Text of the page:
What matters most- career, settling down in life or security?
I was fourteen. I had been hearing and reading about them since long. Reaching home from school, I saw my brother, holding it happily and showing my parents how to use it. I didn’t really want to learn it then, as I prefer learning about things all by myself. It was a rare thing then- cellphone. Moreover, I never took tuitions or never left home other than going to school. Not that my parents weren’t worried for my safety, but they never really encouraged me going for tuitions or hanging out with friends for a change (I acknowledge their concern).
Present Day: Ten years have passed. I am an independent, young woman, working in a metropolitan city. A number of things have changed. Having graduated from one of the most reputed institutes in India, I now live alone in a flat in Mumbai. Technology has advanced. I need not call my parents everytime to let them know that I am fine. Why? Not because I text or whatsapp them. Because I fear that any moment in the wheel of time, when I am unable to call or text, they might think that something is terribly wrong with me.
My parents emphasize that I get married soon. Why? Because married women in this country have more security than others. I was brought up in a joint family, where I was the only girl in my generation. Growing up with three brothers was fun indeed.
We went to the same school-together, played cricket- together, went for picnics- together, studied- together, cycled all the way to school- together, went to college- together, graduated in the same field and are working in different metropolitans at the same time. Maybe, that is the reason I snap at them whenever they talk of me getting “settled” in life, because while my brothers are given the liberty to follow and pursue their dreams, I am a topic for discussion among my relatives, aunty next-door, and family friends, whom I am not even aware of existing.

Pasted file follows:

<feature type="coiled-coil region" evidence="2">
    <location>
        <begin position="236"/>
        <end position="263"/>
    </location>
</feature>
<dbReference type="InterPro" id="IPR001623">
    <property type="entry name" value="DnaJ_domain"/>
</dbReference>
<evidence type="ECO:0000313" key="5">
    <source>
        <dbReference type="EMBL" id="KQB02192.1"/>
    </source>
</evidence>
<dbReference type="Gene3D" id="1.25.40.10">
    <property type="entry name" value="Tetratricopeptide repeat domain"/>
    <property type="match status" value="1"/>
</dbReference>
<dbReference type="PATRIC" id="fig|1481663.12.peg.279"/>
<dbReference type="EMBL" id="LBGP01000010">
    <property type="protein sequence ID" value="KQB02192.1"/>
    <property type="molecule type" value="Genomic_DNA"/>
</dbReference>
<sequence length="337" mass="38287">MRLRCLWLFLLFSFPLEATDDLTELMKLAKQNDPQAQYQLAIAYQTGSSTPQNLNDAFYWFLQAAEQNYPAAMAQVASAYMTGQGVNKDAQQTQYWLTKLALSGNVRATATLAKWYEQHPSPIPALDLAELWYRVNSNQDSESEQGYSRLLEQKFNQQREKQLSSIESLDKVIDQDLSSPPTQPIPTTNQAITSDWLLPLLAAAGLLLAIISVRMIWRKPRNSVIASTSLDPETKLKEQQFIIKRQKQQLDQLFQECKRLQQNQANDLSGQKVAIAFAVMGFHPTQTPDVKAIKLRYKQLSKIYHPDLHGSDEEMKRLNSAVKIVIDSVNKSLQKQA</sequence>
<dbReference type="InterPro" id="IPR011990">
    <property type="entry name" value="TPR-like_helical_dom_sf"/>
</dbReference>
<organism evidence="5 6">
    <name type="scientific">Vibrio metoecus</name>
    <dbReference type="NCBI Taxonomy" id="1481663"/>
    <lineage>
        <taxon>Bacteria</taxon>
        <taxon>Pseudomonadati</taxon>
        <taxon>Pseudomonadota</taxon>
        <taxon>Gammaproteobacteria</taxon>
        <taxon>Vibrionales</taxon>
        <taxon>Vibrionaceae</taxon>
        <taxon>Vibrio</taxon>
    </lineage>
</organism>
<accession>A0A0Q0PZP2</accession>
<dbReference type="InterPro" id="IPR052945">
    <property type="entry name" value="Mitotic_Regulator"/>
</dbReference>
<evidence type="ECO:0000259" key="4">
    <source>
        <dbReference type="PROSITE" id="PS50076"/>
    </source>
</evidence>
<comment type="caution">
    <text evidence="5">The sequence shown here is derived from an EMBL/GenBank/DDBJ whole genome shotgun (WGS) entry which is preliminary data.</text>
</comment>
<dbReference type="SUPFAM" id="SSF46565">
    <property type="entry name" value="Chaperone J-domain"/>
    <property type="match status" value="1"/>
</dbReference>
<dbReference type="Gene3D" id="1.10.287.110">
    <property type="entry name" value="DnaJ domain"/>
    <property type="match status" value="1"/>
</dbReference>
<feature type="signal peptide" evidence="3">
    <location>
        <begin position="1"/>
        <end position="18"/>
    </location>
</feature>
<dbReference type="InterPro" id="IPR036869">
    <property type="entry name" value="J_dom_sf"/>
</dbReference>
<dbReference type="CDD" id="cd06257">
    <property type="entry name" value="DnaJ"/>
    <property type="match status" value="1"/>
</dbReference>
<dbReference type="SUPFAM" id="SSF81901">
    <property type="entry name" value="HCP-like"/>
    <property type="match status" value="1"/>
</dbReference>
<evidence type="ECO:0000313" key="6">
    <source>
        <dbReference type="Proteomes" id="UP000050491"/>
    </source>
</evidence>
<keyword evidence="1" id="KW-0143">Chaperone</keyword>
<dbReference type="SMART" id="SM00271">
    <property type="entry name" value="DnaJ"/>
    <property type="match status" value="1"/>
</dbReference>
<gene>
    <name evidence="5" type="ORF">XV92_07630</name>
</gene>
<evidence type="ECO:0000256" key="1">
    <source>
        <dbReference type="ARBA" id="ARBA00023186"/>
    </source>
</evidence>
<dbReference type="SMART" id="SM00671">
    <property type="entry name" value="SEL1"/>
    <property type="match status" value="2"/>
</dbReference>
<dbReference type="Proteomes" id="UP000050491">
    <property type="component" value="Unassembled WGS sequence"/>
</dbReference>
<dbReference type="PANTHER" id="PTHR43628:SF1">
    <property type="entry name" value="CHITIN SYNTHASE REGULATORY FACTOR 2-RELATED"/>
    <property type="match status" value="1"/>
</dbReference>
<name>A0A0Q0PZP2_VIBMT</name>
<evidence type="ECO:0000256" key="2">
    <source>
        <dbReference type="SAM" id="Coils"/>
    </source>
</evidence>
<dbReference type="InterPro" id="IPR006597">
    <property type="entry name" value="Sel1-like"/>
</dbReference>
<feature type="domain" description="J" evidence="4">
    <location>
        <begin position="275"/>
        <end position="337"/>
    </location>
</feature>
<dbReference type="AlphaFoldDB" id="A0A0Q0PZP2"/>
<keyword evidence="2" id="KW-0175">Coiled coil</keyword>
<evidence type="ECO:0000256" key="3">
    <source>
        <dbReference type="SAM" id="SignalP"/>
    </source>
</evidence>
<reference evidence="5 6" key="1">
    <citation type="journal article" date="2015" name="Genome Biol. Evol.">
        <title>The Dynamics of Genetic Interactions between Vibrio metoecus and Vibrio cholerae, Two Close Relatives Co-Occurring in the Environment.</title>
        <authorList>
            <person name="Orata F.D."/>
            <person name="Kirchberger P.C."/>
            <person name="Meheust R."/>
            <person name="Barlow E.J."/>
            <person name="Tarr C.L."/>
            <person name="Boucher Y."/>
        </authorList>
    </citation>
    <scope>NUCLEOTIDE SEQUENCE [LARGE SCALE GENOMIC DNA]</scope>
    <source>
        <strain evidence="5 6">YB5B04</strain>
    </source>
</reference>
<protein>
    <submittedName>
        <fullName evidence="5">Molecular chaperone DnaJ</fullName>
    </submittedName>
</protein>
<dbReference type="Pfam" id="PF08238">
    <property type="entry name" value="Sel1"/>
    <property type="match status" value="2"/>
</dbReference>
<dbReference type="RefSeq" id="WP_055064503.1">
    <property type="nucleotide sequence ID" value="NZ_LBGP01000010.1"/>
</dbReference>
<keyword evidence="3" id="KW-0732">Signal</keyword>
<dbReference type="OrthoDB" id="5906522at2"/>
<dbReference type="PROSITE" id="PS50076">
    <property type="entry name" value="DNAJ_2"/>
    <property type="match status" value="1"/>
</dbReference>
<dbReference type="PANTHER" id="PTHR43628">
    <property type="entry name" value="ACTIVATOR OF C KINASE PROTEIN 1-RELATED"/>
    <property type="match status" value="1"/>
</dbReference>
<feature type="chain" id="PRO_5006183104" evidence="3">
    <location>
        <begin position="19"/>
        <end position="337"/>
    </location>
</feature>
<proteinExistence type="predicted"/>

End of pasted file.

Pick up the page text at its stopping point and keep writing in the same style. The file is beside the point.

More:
While being brought up, I believed that we(my family) are different. However, few days after I turned twenty, my mother told me that she wanted to get me married by the time I turned twenty five. I always believed that though we’ve most of the times followed the stereotype Indian opinion of girls getting settled by a particular age, I wouldn’t fall into that category.
But now that this country isn’t safe enough for a girl to walk around on the streets alone in the night, where one party leader considers rape as nothing more than a small mistake, and the other believes in using violence against women as a strategy to administer and govern, I think it’s clearly evident that we should choose our careers and settling time in life, according to the ruling political party.